White House Report Stings Drug Agency on Abilities
New York Times, February 4, 2003
Feb. 4 — In an unusually harsh critique of an agency with a strong global
reputation, the White House has questioned the
ability of the Drug Enforcement Administration to stem the flow of
narcotics and is threatening to give the agency its smallest budget
increase in 15 years.
The agency "is unable to demonstrate progress in
reducing the availability of illegal drugs in the United States,"
the Office of Management and Budget wrote in an assessment released this
week as part of the budget plan. The agency lacks clear long-term
strategies and goals, its managers are not held accountable for problems,
and its financial controls do not comply with federal standards, the
The findings raise uncertainties for the agency at a time when
Washington expects it to enlarge its antidrug role. That is because
the F.B.I. is moving 400 agents off drug cases to
terrorism, and the drug agency is being asked to pick up the slack.
Officials at the agency and its parent, the Justice Department, said
the agency was working to address many of the concerns in the report. They
said the report was more a reflection of the agency's failure to
communicate its successes than its ability to fight drug trafficking.
"It's not that we're doing things wrong or we've been ineffective," a
spokesman, Will Glaspy, said. "It's more that we just need to do a better
job of defining our accomplishments."
Officials at the agency pointed to a growing number of seizures for
some types of drugs along with the reduced purity of street drugs as
evidence of their success in squeezing suppliers out of business.
Critics say that drug purity has increased and that drugs have become
easier to buy than ever before. President Bush
acknowledged in his report on drug strategy for 2002 that use among young
people was at "unacceptably high levels" and that "in recent years we have
lost ground" in reducing illegal use.
The report on the agency was one of 234 that the Office of Management
and Budget completed for 20 percent of the programs and agencies as it
tries for the first time to assign standards and criteria to budget
Officials stressed that the criticisms were not uncommon. Like the
agency, half the programs reviewed received overall ratings of "results
Still, the severity of the report on the drug agency caught law
enforcement officials off guard because of the agency's prominence, size
and generally solid reputation in fighting trafficking. Unlike sister
agencies like the F.B.I. and the Immigration and Naturalization Service,
the drug agency has largely avoided major scandals and calls for reform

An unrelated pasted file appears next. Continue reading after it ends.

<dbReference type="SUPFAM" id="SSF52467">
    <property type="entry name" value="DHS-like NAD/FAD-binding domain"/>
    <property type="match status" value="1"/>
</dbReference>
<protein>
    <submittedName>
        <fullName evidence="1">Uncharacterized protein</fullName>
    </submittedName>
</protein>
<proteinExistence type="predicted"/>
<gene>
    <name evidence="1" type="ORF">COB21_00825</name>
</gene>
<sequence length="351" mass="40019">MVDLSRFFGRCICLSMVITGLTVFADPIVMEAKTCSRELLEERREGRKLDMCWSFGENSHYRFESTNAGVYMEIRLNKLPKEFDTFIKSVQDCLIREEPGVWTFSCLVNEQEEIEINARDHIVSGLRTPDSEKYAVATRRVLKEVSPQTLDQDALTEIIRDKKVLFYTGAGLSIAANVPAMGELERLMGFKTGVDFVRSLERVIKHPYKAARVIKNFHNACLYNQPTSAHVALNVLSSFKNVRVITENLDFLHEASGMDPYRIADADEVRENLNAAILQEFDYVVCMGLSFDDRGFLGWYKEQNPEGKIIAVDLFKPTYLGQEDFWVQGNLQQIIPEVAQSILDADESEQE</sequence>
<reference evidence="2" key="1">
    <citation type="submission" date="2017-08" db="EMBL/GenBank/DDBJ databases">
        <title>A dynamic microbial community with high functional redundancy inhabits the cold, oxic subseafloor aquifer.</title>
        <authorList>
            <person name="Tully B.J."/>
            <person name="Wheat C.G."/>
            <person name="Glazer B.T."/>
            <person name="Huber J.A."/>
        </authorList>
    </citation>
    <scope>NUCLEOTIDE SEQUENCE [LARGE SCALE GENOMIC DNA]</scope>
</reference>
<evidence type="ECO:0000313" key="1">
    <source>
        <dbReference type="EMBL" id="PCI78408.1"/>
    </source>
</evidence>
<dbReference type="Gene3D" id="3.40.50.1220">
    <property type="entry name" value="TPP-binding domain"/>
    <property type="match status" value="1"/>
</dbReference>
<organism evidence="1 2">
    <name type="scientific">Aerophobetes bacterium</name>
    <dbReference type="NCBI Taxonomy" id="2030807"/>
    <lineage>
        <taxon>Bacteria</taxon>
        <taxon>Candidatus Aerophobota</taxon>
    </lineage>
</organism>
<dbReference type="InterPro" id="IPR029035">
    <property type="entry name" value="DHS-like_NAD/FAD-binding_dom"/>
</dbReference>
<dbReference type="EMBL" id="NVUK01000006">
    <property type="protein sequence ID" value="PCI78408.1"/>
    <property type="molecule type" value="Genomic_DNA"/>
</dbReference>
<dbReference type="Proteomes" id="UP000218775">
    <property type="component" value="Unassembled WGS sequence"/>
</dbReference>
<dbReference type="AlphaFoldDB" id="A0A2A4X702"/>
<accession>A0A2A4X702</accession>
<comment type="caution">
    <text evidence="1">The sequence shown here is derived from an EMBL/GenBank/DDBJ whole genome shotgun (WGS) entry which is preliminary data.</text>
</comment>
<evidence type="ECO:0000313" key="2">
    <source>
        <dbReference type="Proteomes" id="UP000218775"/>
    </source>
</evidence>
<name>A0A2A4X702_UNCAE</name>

from members of Congress. It has enjoyed generally strong support on
Capitol Hill, and its former director, Asa Hutchinson, who left last week
to join the Homeland Security Department, was popular among conservatives
With that support, the agency has seen its budget
more than double since 1995, according to the Justice Department. But in
the White House budget released on Monday, the financing is to remain
essentially flat at $1.56 billion.
Its growth of less than 1 percent is dwarfed by
increases in financing at other law enforcement agencies of 10 percent or
more. Mr. Glaspy said it represented the smallest increase for the agency
The performance assessments for the drug agency and other bureaus "were
one factor, but clearly not the only factor in funding decisions," said
Trent Duffy, a spokesman for the White House on the budget.
The overarching concern in financing law
enforcement, officials said, is the need to
make counterterrorism the top priority. The Bush administration has sought
to link drug use to the threat of terrorism, and other Justice
Department drug enforcement programs received proposed increases of up to
10 percent in the budget. But the drug agency will be asked to scale back
spending in areas like community enforcement even as it seeks to add
agents on the street, officials said.
"When you're fighting a war against terrorism, there is not an infinite
amount of money to go around," an official at the Justice Department said.
"We are putting significant funds into the war against drugs. But we have
to be realistic as to what we can afford."
Critics said the critique of the agency was long
overdue and could start a debate about how the war on drugs is working.
"The emperor has no clothes," said Eric F.
Sterling, the president of the Criminal Justice Policy Foundation in
Silver Spring, Md., and a specialist on drug enforcement. The White House
report "should really shake up our national revelry with drug enforcement
and generate a major re-evaluation of our antidrug efforts."
Ethan Nadelmann, executive director of the Drug Policy Alliance, a
group in New York that promotes alternative policies, said he was
"pleasantly surprised" by the findings.
"Typically," Mr. Nadelmann said, "the D.E.A. has gotten a pretty free
ride. Nobody was really held to account for the issue of reducing overall
drug use. But this suggests some measure of seriousness about actually
putting in a set of real criteria."